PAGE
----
Journal article 220 views 12 downloads
A university-based model for supporting computer science curriculum reform / Faron, Moller; Tom, Crick
Journal of Computers in Education, Volume: 5, Issue: 4, Pages: 415 - 434
PDF | Version of Record
Released under the terms of a Creative Commons Attribution 4.0 International License (CC-BY).Download (502.44KB)
Computer science curriculum reform in the United Kingdom has been subject to substantial scrutiny—as it has in many other countries around the world—with England introducing a radical new computing curriculum from September 2014. However, in Wales—a devolved nation within the UK—political, geographi...
|Published in:||Journal of Computers in Education|
Check full text
No Tags, Be the first to tag this record!
Computer science curriculum reform in the United Kingdom has been subject to substantial scrutiny—as it has in many other countries around the world—with England introducing a radical new computing curriculum from September 2014. However, in Wales—a devolved nation within the UK—political, geographical and socio-cultural issues have to date hindered any substantive educational policy or curriculum reform for computer science. In this paper, we present the activities of Technocamps, a national university-based schools outreach programme founded in 2003, and consider its wider impact on computer science education, schools, pupils and teachers in Wales. In contrast to successful interventions elsewhere in the UK in building and sustaining communities of practice, certain political and cultural challenges in Wales have largely prevented these successful models from being adopted. Through the consideration of the national case study presented in this paper, we demonstrate the necessity of the nation-wide school- and student-focused Technocamps model in building resilient and scalable practitioner-led support networks. Furthermore, with emerging curriculum reform in Wales, we frame the wider opportunity for computer science education and sustainably embedding cross-curricular digital competencies—along with changing the wider public perception and perceived value of computer science as an academic discipline—as a prospective replicable case study of a national engagement model for nations with similar aspirations of developing digitally confident and capable citizens. To this end, we conclude by drawing out the important lessons learnt for consideration when embarking on a programme of national curriculum reform and associated professional development.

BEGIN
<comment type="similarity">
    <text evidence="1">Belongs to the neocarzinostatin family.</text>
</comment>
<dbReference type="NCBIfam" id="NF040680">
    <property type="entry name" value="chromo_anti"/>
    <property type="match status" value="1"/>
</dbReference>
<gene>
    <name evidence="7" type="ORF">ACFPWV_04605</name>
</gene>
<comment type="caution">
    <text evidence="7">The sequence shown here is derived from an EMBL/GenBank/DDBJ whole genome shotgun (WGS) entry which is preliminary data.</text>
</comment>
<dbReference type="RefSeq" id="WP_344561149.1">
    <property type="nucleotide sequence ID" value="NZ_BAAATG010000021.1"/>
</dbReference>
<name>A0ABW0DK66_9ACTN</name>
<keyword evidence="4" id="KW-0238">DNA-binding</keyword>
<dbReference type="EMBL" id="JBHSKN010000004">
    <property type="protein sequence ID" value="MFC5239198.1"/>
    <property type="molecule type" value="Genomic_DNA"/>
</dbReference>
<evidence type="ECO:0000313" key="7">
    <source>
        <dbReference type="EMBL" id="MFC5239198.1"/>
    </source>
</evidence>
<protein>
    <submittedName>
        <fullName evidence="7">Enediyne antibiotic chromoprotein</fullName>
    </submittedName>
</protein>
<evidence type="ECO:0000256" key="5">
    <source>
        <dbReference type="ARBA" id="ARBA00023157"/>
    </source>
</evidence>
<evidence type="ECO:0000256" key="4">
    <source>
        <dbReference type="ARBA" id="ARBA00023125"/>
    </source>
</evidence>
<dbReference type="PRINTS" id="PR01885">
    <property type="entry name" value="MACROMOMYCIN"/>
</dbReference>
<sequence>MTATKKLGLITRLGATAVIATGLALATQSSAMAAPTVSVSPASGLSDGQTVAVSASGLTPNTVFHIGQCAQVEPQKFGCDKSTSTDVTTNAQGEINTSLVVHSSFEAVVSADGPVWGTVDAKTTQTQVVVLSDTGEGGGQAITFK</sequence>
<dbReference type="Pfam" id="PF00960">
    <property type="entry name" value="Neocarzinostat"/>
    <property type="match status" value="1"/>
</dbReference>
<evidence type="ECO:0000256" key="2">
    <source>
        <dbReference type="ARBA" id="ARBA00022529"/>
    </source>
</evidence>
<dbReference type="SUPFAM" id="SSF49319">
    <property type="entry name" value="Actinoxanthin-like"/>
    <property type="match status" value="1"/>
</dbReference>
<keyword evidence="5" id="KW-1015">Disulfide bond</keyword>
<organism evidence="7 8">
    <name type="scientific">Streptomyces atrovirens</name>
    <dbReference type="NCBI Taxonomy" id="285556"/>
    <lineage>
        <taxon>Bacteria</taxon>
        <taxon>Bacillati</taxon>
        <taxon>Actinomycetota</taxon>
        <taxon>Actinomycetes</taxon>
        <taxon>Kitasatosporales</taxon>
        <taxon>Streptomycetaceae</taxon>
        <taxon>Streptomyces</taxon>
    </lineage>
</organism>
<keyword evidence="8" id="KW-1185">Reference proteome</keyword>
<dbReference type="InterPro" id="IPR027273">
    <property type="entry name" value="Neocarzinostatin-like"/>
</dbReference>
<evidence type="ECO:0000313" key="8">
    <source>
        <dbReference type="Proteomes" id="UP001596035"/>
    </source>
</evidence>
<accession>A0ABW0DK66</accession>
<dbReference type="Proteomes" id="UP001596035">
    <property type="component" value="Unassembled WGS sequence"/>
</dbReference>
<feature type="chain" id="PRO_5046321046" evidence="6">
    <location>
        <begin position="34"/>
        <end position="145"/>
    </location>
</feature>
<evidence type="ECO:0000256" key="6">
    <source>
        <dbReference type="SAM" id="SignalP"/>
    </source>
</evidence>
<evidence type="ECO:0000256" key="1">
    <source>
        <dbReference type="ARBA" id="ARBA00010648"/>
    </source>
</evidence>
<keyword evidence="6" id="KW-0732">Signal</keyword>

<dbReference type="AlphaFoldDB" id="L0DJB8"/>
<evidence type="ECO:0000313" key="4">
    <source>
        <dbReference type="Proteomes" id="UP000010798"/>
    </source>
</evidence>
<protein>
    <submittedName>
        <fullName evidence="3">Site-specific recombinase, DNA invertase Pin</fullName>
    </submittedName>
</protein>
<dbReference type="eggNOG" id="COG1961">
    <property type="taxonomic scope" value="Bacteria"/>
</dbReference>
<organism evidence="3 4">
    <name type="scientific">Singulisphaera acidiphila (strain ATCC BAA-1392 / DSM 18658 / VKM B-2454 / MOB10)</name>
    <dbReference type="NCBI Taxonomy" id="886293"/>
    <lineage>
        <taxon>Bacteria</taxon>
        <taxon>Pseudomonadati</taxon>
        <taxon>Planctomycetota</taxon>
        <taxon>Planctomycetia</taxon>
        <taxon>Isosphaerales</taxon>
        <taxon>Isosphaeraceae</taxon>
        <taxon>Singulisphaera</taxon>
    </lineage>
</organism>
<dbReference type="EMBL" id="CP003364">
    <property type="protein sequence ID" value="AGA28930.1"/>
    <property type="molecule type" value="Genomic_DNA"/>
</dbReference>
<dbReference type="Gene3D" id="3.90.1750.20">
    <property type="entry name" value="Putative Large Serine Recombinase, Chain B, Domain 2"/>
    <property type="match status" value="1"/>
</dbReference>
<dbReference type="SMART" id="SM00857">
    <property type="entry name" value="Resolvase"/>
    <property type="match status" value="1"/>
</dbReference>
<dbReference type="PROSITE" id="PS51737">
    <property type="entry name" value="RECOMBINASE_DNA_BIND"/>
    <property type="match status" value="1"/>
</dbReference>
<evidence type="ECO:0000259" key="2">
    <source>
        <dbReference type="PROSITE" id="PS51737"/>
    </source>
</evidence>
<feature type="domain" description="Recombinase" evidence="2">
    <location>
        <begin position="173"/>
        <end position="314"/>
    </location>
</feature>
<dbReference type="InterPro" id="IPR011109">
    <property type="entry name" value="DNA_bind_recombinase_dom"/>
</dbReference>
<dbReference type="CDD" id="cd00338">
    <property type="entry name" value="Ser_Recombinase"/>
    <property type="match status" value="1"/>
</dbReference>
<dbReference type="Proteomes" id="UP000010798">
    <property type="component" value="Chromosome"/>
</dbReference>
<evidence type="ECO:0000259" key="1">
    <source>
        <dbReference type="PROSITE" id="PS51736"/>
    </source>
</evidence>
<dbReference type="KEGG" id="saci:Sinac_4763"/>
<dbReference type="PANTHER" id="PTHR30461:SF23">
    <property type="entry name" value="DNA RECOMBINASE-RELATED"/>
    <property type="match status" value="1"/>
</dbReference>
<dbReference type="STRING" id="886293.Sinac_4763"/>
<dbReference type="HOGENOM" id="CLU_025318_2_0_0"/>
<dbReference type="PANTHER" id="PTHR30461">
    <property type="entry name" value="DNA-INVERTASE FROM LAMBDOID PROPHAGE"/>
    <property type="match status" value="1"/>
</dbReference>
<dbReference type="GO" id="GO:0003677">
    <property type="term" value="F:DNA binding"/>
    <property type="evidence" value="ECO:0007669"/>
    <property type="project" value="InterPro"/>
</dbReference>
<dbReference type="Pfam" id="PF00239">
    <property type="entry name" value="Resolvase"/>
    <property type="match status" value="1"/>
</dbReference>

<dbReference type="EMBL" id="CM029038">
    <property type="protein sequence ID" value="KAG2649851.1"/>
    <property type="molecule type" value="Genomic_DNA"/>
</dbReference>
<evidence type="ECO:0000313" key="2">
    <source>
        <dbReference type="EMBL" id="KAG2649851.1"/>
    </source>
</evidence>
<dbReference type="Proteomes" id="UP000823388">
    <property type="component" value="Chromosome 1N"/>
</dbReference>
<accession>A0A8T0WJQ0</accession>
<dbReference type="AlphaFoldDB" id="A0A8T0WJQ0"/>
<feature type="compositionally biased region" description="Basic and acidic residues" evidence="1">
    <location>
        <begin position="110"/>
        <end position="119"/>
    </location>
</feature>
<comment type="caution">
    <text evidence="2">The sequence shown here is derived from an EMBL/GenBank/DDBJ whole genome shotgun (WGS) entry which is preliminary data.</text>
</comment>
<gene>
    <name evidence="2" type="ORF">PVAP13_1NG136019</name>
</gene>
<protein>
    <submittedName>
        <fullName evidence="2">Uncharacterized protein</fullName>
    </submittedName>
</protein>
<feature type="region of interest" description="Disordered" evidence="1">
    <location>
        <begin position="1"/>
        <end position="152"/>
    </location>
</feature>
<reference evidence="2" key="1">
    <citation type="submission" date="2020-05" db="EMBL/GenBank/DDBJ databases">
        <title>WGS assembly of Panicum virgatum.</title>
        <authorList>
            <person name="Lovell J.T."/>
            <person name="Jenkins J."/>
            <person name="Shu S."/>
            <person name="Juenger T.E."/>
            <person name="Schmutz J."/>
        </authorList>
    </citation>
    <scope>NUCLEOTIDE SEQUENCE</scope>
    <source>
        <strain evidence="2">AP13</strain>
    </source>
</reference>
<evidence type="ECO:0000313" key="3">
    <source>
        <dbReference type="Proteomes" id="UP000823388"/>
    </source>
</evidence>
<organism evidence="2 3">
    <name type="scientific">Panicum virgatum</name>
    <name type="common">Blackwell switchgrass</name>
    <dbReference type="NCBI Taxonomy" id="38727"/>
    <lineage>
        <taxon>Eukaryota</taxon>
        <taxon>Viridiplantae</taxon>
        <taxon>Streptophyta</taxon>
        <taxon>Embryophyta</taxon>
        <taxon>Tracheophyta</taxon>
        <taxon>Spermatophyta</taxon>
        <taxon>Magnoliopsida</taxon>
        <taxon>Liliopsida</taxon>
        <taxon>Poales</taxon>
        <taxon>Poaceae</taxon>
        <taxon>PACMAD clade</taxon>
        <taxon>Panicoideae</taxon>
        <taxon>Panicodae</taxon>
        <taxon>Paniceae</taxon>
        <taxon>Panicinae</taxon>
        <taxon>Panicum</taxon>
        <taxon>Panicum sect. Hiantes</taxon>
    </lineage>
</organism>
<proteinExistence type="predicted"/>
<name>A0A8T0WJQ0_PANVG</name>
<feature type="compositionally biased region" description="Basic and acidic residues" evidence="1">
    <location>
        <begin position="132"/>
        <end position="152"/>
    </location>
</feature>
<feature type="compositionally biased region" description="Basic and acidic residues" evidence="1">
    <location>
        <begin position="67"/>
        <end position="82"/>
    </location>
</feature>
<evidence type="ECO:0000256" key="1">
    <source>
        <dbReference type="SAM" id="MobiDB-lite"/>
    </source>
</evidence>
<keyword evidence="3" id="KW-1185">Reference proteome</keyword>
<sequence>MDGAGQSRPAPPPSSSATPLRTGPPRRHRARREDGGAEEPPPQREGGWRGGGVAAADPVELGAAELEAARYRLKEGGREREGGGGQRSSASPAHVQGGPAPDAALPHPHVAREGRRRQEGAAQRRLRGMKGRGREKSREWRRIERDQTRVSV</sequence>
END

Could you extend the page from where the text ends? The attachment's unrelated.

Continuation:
Computer science education, School–university partnerships, In-service teacher education, Professional development, Informal learning, Curriculum reform, Wales